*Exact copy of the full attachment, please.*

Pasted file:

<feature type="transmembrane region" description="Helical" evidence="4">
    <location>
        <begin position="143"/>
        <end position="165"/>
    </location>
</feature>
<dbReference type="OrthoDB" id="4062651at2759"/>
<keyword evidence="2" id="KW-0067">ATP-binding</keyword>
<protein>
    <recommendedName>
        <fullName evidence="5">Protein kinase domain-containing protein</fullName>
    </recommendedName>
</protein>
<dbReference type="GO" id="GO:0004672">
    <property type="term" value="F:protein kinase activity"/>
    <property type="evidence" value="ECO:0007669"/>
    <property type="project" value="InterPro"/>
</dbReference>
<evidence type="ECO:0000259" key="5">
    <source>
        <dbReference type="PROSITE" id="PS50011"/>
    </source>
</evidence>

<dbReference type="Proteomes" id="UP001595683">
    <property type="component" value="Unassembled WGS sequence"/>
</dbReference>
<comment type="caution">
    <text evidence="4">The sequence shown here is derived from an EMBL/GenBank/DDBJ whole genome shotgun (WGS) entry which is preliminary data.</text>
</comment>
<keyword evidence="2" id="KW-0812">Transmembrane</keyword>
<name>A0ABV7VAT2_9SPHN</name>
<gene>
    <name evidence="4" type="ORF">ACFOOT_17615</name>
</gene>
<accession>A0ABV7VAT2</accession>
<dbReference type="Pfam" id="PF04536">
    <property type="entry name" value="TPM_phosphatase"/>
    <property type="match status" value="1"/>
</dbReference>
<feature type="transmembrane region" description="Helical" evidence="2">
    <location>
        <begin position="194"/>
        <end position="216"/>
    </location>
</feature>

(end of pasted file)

<feature type="transmembrane region" description="Helical" evidence="4">
    <location>
        <begin position="143"/>
        <end position="165"/>
    </location>
</feature>
<dbReference type="OrthoDB" id="4062651at2759"/>
<keyword evidence="2" id="KW-0067">ATP-binding</keyword>
<protein>
    <recommendedName>
        <fullName evidence="5">Protein kinase domain-containing protein</fullName>
    </recommendedName>
</protein>
<dbReference type="GO" id="GO:0004672">
    <property type="term" value="F:protein kinase activity"/>
    <property type="evidence" value="ECO:0007669"/>
    <property type="project" value="InterPro"/>
</dbReference>
<evidence type="ECO:0000259" key="5">
    <source>
        <dbReference type="PROSITE" id="PS50011"/>
    </source>
</evidence>

<dbReference type="Proteomes" id="UP001595683">
    <property type="component" value="Unassembled WGS sequence"/>
</dbReference>
<comment type="caution">
    <text evidence="4">The sequence shown here is derived from an EMBL/GenBank/DDBJ whole genome shotgun (WGS) entry which is preliminary data.</text>
</comment>
<keyword evidence="2" id="KW-0812">Transmembrane</keyword>
<name>A0ABV7VAT2_9SPHN</name>
<gene>
    <name evidence="4" type="ORF">ACFOOT_17615</name>
</gene>
<accession>A0ABV7VAT2</accession>
<dbReference type="Pfam" id="PF04536">
    <property type="entry name" value="TPM_phosphatase"/>
    <property type="match status" value="1"/>
</dbReference>
<feature type="transmembrane region" description="Helical" evidence="2">
    <location>
        <begin position="194"/>
        <end position="216"/>
    </location>
</feature>